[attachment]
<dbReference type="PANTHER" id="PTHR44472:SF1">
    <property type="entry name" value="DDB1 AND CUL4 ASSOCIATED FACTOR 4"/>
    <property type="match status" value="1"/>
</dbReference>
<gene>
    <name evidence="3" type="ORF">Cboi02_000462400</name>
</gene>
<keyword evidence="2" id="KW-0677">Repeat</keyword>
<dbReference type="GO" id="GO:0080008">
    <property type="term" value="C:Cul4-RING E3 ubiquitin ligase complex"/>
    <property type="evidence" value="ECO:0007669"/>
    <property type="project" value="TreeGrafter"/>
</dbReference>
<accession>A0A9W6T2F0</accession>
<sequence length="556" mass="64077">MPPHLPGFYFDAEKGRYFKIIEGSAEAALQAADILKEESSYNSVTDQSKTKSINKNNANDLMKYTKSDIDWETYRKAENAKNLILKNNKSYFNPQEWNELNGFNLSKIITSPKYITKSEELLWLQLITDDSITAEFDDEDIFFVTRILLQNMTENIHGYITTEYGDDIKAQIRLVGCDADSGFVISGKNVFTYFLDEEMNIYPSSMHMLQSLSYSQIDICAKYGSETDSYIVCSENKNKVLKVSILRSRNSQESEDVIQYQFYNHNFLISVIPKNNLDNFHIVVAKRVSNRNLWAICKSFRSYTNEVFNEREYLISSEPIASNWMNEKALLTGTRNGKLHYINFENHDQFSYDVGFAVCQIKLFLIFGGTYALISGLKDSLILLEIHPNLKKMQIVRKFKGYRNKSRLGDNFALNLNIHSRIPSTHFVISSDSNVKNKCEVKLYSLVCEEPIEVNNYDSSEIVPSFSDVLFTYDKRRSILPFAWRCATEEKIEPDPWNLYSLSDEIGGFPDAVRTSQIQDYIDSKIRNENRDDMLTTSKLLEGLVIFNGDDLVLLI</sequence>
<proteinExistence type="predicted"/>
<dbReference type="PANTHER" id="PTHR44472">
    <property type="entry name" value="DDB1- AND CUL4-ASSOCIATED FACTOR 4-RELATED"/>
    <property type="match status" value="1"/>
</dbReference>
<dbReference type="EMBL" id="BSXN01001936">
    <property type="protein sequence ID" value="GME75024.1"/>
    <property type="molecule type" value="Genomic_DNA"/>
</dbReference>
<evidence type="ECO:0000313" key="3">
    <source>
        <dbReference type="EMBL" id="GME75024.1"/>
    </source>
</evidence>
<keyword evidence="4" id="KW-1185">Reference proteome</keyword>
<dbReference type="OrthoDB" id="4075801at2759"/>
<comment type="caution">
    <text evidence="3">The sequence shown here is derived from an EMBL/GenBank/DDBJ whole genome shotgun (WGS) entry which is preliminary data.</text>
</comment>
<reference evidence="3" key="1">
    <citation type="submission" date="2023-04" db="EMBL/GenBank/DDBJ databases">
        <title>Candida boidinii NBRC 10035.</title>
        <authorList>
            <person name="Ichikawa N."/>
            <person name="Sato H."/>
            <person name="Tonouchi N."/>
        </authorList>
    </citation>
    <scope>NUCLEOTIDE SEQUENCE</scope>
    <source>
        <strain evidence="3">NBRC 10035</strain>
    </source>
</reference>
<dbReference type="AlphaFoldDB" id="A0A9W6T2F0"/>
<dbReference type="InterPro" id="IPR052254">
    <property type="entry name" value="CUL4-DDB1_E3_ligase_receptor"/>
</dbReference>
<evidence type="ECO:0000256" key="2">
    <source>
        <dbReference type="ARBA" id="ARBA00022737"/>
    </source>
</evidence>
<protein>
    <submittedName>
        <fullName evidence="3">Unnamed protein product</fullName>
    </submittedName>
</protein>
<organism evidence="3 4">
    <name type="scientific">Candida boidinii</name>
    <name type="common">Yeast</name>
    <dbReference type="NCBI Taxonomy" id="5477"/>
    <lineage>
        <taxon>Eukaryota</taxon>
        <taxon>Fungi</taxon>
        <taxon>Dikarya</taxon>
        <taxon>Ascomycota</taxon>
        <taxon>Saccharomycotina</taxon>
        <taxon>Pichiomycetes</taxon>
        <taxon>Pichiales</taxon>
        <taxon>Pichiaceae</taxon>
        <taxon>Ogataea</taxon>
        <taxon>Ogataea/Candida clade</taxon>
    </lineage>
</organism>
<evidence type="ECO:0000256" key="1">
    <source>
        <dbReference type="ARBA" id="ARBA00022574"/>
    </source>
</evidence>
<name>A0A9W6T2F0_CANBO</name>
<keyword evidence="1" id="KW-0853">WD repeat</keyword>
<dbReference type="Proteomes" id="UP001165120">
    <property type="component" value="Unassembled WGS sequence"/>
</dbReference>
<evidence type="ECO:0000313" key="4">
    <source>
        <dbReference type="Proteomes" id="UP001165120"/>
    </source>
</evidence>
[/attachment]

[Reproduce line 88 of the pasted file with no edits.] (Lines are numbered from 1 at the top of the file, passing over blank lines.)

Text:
    <property type="component" value="Unassembled WGS sequence"/>